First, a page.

Stampede of the unicorns: will a new breed of tech giants burst the bubble?
Lyft, which went public on Friday, will soon be joined by Uber, Airbnb and other companies valued over $1bn – and they may be just the animal to burst a bubble
By Dominic Rushe
Mar 30 2019
Five years ago Aileen Lee, founder of Silicon Valley investor Cowboy Ventures, coined the term “unicorn” for a private company valued at more than $1bn. Back then unicorns were almost as rare as their mythical namesakes – just 39 existed, according to Lee. Now there are 334 around the world, worth more than $1tn. And this week some of the very biggest beasts started stampeding towards the public markets.
On Friday Lyft, the ridesharing company, went public on the US stock markets, soaring 21% before ending the day up a more modest 8.7%. The company is now valued at $22bn, creating many new millionaires among the Lyft staff and generating big profits for investors who have backed the business as it has developed.
Soon it is expected to be joined soon by Airbnb, Palantir, Pinterest, Slack, Uber, WeWork and more than 200 other companies, largely in tech, that could raise over $1oobn between them – more money than was raised by the dotcom bubble at the turn of the millennium.
For some that’s a worrying sign. And if there was ever an animal born to burst a bubble, it’s the unicorn.
There is no doubting that the big names coming to market have built impressive profiles and are growing rapidly. More than 30 million people took a Lyft last year and 1.9 million drivers are using its app. Not bad for a six-year-old company.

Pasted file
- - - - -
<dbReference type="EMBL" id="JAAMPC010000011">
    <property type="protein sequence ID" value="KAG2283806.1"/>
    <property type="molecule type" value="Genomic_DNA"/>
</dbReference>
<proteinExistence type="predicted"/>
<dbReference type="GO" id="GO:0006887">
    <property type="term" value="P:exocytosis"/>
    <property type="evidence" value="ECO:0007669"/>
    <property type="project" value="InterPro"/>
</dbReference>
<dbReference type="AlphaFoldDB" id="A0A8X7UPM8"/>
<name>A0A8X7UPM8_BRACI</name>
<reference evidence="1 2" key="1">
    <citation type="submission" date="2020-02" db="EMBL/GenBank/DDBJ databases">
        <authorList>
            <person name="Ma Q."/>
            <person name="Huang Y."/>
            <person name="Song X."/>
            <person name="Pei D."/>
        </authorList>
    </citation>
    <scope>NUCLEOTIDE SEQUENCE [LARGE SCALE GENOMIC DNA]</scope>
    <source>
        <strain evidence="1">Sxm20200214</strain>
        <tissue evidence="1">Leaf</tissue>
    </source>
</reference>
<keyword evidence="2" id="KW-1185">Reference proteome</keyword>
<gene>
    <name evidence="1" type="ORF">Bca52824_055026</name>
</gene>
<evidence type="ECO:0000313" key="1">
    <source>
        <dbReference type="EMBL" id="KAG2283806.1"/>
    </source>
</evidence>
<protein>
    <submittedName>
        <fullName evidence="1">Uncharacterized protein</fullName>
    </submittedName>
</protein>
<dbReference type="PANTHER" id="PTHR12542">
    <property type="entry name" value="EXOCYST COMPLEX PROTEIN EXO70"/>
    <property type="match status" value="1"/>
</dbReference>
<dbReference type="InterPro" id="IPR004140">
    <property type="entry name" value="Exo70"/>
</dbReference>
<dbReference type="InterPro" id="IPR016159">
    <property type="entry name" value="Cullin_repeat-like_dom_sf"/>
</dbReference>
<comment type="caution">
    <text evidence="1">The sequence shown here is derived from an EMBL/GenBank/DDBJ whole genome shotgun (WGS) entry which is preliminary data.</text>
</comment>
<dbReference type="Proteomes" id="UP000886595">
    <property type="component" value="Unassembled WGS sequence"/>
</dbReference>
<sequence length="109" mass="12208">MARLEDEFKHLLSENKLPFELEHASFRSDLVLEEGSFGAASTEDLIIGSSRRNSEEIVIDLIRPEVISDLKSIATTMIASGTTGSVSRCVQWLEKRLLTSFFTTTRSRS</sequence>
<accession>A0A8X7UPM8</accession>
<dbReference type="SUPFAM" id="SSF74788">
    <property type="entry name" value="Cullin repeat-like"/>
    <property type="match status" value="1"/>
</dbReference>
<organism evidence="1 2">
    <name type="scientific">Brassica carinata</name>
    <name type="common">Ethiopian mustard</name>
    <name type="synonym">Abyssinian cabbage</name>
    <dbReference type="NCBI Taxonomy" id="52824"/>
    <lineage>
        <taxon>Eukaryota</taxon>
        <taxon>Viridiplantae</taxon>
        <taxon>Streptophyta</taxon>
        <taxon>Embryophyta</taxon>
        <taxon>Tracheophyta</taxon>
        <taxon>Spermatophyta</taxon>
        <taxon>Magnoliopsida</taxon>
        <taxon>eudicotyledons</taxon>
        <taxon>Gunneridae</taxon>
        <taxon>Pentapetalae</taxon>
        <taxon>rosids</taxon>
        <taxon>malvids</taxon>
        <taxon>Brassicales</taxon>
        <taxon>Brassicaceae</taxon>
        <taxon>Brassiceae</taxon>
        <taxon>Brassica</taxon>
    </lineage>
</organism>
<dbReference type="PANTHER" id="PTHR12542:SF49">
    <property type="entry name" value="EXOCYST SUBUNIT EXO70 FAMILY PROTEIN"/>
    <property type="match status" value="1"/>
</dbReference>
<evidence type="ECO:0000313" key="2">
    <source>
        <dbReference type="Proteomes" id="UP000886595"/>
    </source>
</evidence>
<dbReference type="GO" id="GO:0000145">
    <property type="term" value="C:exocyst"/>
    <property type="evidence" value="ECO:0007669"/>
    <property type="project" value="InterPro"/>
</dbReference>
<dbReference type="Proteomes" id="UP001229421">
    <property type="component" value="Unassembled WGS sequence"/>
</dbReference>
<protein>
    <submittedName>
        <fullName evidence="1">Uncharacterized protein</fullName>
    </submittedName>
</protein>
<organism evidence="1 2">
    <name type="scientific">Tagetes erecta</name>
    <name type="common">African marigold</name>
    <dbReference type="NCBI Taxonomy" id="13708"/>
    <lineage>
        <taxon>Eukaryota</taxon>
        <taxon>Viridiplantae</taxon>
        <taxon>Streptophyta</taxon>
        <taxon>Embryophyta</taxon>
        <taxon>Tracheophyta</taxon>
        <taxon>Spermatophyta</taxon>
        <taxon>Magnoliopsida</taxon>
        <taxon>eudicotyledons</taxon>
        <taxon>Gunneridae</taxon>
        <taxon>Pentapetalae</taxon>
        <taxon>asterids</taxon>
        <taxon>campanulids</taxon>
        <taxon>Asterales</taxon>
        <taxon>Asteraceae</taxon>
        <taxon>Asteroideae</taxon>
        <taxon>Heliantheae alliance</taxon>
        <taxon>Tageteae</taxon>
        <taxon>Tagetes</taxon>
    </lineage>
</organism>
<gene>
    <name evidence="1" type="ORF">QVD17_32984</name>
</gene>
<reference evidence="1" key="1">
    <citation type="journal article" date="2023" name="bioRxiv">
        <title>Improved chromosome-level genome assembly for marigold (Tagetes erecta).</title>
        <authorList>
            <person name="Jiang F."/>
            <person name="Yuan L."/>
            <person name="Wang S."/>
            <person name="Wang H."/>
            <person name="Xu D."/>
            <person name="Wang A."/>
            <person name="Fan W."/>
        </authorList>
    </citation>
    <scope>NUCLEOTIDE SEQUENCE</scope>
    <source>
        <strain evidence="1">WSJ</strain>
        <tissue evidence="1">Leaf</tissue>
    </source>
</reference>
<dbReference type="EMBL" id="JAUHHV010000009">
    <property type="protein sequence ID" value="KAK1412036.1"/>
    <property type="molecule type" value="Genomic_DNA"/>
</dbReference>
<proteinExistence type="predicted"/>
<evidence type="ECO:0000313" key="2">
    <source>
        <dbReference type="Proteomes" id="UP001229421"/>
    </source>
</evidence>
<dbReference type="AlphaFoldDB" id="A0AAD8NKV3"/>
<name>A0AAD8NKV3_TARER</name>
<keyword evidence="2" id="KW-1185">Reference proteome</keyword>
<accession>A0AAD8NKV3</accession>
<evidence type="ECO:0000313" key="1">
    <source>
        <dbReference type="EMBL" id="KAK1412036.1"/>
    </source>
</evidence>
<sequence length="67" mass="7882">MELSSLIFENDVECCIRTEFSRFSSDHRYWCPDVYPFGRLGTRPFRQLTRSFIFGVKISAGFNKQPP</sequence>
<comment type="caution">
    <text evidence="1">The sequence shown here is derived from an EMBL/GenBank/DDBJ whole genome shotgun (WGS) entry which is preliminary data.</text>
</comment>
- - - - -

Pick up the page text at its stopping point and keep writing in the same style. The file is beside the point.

Many of the names coming to market, notably Lyft, Uber and Airbnb, were part of what was once called “the sharing economy” – a phrase meant to describe a community-based, tech-enabled system for sharing goods and services. It’s a phrase that has gone out of fashion as these increasingly massive companies have come to dominate their sectors.
Douglas Rushkoff, author of Team Human and Throwing Rocks at the Google Bus, sees close parallels to the first wave of tech companies to go to public at the turn of the millennium. “What we are looking at is the reaction of traditional corporate capitalism against the sharing economy,” said Rushkoff.
Just as Amazon became the online retailer and Facebook came to dominate social media, “couch-surfing became Airbnb, ridesharing became Uber. It’s capital coming in, establishing monopolies and changing the laws in order to establish a monopolistic foothold,” he said. With all this initial public offering (IPO) cash, competition will once again be killed, he warns.
But Wall Street seems excited. At least for now.
“Investors are familiar with these names, there is a lot of buzz about them and they see the rapid growth. They are doing many of the things that investors like,” said Kathleen Smith, principal at Renaissance Capital, a research firm that specialises in IPOs.
Renaissance reckons there are some 235 IPOs in the wings this year – many of them unicorns – that could raise $100bn between them, eclipsing the $97bn raised by IPOs in 2000.
Back then, when the internet was new, investors also lined up for a piece of the action and then an economic downturn, the 9/11 terrorist attacks and broken business models triggered a huge sell-off. By the time the silicon had settled in October 2002 the Nasdaq-100, home to many of the largest tech companies, had fallen 78% from its peak in March 2000.
Many of today’s biggest tech companies, including Google, eBay and Amazon, can trace their roots back to the dotcom boom. But beside those market-dominating behemoths lie the bones of much-hyped disasters such as Pets.com and Webvan.